Ranger shortage poses danger for rhino conservation

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While official rhino poaching numbers are down, a lack of conservation personnel – specifically rangers – could see the small gains in numbers disappear.

Warning bells on the lack of rangers in South Africa’s iconic Kruger National Park as well as in KwaZulu-Natal come from Democratic Alliance (DA) public representatives at national and provincial level.

Forestry, fisheries and environment minister Barbara Creecy earlier this year told the nation there were less rhino poached last year than in 2021 when the national population lost 451 of the herbivores. The 2022 figure was three less which Creecy attributed, in part, to collaboration between conservation authorities, the SA Police Service, revenue authorities and international agencies.

2022 saw Kruger lose 124 rhino, a figure Dave Bryant, shadow forestry, fisheries and environment minister, believes will rise because the national conservation agency, SANParks, filled just five of 87 vacant ranger posts in Kruger.

“Filling these posts will contribute to fighting rampant wildlife poaching, in particular rhino,” he said, adding Kruger’s rhino population continues to decline. “It is essential funding be prioritised to filling the 82 vacant ranger posts as a matter of urgency. This will assist in the ongoing fight against rampant rhino poaching and its associated criminal syndicates.”

KwaZulu-Natal reported a marked increase in rhino poaching in the 2022 calendar year with 228 killed in provincial parks. Creecy said it was unfortunate the “poaching threat” moved to the eastern coastal province and pointed out its flagship reserve – Hluhluwe iMfolozi – was “specifically targeted”.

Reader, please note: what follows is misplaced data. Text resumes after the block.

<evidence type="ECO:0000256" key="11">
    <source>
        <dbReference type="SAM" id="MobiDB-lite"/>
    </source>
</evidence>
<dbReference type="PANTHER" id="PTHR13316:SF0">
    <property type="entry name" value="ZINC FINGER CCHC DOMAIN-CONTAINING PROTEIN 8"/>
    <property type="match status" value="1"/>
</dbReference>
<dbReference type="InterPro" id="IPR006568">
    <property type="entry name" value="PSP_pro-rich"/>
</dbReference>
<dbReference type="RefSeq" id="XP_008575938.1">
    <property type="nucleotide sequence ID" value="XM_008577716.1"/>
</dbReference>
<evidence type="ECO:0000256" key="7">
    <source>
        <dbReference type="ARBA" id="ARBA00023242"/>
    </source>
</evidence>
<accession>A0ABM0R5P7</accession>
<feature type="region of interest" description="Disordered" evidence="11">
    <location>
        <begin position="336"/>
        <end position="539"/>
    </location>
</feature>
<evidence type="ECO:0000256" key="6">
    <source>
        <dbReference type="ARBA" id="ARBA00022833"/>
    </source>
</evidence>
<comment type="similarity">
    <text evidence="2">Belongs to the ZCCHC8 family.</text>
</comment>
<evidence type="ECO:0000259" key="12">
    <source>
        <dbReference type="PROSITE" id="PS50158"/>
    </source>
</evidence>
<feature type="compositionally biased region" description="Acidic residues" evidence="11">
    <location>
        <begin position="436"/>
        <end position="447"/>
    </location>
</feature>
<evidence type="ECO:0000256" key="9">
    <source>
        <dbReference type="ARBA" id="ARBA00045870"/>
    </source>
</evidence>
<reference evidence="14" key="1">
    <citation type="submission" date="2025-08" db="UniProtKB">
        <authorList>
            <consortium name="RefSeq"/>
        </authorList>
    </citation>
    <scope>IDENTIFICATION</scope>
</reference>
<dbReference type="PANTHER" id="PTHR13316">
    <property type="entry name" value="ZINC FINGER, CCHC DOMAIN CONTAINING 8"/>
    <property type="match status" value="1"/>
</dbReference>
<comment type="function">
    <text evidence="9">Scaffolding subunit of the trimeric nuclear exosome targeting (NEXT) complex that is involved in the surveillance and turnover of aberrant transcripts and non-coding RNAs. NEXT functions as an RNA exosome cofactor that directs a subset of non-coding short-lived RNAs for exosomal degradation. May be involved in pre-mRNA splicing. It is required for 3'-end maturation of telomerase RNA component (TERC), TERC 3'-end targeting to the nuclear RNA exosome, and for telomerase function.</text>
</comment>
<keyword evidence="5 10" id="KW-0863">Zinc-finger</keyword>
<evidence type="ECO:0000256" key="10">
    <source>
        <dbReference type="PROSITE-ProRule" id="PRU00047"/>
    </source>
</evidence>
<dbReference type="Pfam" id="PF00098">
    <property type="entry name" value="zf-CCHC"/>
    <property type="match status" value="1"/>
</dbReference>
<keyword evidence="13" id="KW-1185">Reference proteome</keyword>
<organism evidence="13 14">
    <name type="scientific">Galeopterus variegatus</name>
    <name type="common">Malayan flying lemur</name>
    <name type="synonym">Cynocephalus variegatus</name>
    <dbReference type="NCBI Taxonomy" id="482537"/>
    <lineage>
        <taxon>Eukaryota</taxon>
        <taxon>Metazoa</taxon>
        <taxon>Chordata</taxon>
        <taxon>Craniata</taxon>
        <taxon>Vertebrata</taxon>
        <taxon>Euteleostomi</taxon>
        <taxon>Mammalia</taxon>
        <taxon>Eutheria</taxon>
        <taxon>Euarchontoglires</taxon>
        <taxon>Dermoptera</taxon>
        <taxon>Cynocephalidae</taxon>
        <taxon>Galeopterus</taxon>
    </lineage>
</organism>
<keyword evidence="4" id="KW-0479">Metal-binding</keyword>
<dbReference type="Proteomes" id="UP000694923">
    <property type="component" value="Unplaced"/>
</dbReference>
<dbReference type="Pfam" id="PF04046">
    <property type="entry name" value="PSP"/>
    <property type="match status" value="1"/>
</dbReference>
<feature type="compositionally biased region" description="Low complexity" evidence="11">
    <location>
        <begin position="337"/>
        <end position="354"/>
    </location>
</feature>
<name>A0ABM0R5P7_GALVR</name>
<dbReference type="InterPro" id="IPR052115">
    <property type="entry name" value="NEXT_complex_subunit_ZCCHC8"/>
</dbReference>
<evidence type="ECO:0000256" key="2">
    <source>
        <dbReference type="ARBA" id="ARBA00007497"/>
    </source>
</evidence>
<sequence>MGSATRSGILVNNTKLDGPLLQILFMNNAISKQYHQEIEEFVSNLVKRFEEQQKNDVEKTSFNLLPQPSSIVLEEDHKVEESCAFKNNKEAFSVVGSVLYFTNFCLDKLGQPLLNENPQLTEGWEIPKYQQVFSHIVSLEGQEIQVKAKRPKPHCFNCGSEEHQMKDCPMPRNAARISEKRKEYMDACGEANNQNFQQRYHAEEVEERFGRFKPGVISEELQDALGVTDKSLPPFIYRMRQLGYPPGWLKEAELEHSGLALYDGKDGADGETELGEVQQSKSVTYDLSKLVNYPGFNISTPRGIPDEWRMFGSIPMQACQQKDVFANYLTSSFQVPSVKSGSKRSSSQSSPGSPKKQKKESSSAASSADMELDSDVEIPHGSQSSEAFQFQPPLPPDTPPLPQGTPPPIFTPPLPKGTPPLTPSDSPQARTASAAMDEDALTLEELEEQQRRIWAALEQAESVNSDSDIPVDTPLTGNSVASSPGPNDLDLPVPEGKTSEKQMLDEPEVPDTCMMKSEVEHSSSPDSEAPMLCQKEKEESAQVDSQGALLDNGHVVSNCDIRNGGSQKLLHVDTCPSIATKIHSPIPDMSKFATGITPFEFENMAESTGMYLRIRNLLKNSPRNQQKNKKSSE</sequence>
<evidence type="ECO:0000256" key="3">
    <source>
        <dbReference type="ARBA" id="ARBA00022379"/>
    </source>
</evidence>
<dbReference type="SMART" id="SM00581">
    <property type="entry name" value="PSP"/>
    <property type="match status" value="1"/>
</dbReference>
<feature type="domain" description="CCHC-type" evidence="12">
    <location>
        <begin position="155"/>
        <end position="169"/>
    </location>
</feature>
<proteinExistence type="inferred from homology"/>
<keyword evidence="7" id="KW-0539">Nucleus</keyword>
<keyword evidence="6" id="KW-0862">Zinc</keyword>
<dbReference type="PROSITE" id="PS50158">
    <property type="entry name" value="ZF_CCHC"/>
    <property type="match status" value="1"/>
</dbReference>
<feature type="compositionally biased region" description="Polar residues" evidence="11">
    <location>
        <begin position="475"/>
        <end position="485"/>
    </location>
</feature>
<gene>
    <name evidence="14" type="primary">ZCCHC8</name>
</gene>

Pointing directly to personnel shortages, DA provincial shadow economic development, tourism and environmental affairs spokesman Heinz de Boer said the provincial conservation agency – Ezemvelo KZN Wildlife – has a field ranger vacancy rate of 37%.

“This equates to 354 posts not filled and boots not on the ground to combat the scourge of poaching in KwaZulu-Natal.

“Last year alone, more than 220 rhino were killed, while at least 15 elephant and scores of plains game were taken from parks across the province. Compounding the situation is the province’s unenviable reputation for having some of the only not dehorned rhinos in South Africa. Again, budgets and a lack of capacity all but stopped dehorning operations.”

He said Ezemvelo KZN Wildlife set an internal goal of 962 field rangers. Against this, International Union for the Conservation of Nature (IUCN) guidelines indicate the provincial conservation entity should have 1 744 rangers on duty. This equates to a ranger per every five square kilometres.

“It is patently unfair to expect the current ranger cohort to face armed poachers in the new bush war being waged in KZN. Likewise, it is unfair for this ANC-run government [in KwaZulu-Natal] to expect the public to continue swallowing bitter statistics on poaching each year.

“The DA calls on Economic Development, Tourism and Environmental Affairs (EDTEA) MEC Siboniso Duma to rework the proposed Ezemvelo KZN Wildlife budget. These figures should include immediate employment of the 17 fully trained, but never employed, rangers and absorbing all newly trained staff.”